“A Little Touch of Harry”: Intimacy and “Twin-Born” Kings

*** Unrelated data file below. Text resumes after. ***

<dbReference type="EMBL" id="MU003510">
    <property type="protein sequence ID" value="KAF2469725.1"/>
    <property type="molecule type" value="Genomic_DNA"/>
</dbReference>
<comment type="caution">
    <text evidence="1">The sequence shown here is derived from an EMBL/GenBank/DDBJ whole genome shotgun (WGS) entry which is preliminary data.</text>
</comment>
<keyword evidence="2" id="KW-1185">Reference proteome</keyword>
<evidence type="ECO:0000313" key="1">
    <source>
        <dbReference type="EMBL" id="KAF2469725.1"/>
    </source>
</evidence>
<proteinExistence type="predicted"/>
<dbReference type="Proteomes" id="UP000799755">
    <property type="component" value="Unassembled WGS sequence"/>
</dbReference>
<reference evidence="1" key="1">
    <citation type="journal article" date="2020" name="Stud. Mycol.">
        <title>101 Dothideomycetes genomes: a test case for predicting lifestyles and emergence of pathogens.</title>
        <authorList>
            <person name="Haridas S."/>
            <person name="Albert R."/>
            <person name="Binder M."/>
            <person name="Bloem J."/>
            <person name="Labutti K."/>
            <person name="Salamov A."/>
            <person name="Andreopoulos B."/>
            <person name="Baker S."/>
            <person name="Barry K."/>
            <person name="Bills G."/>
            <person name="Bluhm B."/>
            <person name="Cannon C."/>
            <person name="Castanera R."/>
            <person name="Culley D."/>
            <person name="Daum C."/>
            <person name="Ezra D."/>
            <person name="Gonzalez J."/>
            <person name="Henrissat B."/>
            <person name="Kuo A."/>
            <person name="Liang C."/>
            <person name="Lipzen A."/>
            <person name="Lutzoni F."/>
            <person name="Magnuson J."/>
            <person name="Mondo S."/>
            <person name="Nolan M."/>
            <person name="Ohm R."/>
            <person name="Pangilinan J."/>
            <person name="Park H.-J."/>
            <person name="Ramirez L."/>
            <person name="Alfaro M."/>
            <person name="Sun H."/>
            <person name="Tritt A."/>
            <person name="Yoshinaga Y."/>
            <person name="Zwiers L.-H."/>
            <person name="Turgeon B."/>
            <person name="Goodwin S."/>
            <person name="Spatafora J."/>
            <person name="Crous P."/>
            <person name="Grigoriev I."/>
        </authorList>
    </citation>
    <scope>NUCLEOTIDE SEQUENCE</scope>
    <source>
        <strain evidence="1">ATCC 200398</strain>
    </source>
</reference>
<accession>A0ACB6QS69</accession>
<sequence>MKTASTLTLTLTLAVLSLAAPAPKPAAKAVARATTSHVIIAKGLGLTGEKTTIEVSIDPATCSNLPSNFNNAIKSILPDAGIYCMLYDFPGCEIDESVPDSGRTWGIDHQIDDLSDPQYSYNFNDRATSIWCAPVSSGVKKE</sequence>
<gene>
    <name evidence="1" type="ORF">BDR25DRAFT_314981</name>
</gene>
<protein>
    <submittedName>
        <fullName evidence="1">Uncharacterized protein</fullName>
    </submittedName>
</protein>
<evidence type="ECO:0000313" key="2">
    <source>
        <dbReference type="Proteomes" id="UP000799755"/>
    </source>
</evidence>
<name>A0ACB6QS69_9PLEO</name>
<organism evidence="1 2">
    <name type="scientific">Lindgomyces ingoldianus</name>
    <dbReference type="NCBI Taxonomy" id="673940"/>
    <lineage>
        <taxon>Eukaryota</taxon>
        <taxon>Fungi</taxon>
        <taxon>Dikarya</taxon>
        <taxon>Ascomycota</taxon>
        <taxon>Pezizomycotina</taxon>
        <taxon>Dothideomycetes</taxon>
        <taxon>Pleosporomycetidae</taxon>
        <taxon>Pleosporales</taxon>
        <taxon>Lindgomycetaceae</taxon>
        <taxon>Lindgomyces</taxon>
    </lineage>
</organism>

Though in the beginning of Kenneth Branagh’s screen adaptation of Henry V Derek Jacobi implores that we try to “think” when the players speak of Agincourt that we “see” the commotion (Prologue. 27), we soon realize that pretending is not necessary. Surrounded on all sides by sleeping soldiers, a cloaked figure squats near the warmth of a dying fire, as moonbeams illuminate a half-covered yet familiar face in quiet darkness. This figure is Henry V, and this moment in the film most certainly does justice to its written counterpart—we hear the “creeping murmur fill the wide vessel of the universe” (4.1.2) through the haunting hum of violins, and feel “the poring dark” (4.1.2) envelop us as the fire wanes on the eve of the Battle at Agincourt. Indeed, that which Shakespeare wrote unfolds before us, clearer and more authentic perhaps than the playwright himself could have ever envisioned. The film’s magic lies in its ability to make real Shakespeare’s words and to fill them with a story of tears, breath, and blood. The film exposes the private secrets of a story that at first blush appears to be what Stephen Greenblatt calls “the celebration of Charismatic leadership and martial heroism” (223). Branagh’s picture fascinates by...
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